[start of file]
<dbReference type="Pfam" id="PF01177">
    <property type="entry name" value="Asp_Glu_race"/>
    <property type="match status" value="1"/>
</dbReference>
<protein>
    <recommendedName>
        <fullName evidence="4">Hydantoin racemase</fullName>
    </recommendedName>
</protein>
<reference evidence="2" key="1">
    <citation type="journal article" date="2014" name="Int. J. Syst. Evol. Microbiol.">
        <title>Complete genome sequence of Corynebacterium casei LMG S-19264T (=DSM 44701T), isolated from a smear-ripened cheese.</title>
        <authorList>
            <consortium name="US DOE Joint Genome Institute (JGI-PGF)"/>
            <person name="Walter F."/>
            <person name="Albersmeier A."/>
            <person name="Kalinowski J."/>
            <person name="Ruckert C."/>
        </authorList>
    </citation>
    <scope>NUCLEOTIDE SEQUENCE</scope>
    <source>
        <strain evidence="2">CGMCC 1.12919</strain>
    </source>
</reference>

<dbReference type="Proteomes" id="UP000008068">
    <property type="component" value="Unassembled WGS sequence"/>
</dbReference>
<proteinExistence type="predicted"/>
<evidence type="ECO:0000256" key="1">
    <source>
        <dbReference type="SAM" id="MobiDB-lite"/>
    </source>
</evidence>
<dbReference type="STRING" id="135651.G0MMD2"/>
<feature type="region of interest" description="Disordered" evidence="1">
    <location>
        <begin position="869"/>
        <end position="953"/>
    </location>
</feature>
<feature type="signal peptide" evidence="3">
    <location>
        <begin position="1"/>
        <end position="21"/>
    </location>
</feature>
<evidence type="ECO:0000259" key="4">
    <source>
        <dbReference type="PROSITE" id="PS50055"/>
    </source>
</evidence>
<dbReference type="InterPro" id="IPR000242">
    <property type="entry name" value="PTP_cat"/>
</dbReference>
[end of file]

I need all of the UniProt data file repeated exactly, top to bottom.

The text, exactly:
<dbReference type="Pfam" id="PF01177">
    <property type="entry name" value="Asp_Glu_race"/>
    <property type="match status" value="1"/>
</dbReference>
<protein>
    <recommendedName>
        <fullName evidence="4">Hydantoin racemase</fullName>
    </recommendedName>
</protein>
<reference evidence="2" key="1">
    <citation type="journal article" date="2014" name="Int. J. Syst. Evol. Microbiol.">
        <title>Complete genome sequence of Corynebacterium casei LMG S-19264T (=DSM 44701T), isolated from a smear-ripened cheese.</title>
        <authorList>
            <consortium name="US DOE Joint Genome Institute (JGI-PGF)"/>
            <person name="Walter F."/>
            <person name="Albersmeier A."/>
            <person name="Kalinowski J."/>
            <person name="Ruckert C."/>
        </authorList>
    </citation>
    <scope>NUCLEOTIDE SEQUENCE</scope>
    <source>
        <strain evidence="2">CGMCC 1.12919</strain>
    </source>
</reference>

<dbReference type="Proteomes" id="UP000008068">
    <property type="component" value="Unassembled WGS sequence"/>
</dbReference>
<proteinExistence type="predicted"/>
<evidence type="ECO:0000256" key="1">
    <source>
        <dbReference type="SAM" id="MobiDB-lite"/>
    </source>
</evidence>
<dbReference type="STRING" id="135651.G0MMD2"/>
<feature type="region of interest" description="Disordered" evidence="1">
    <location>
        <begin position="869"/>
        <end position="953"/>
    </location>
</feature>
<feature type="signal peptide" evidence="3">
    <location>
        <begin position="1"/>
        <end position="21"/>
    </location>
</feature>
<evidence type="ECO:0000259" key="4">
    <source>
        <dbReference type="PROSITE" id="PS50055"/>
    </source>
</evidence>
<dbReference type="InterPro" id="IPR000242">
    <property type="entry name" value="PTP_cat"/>
</dbReference>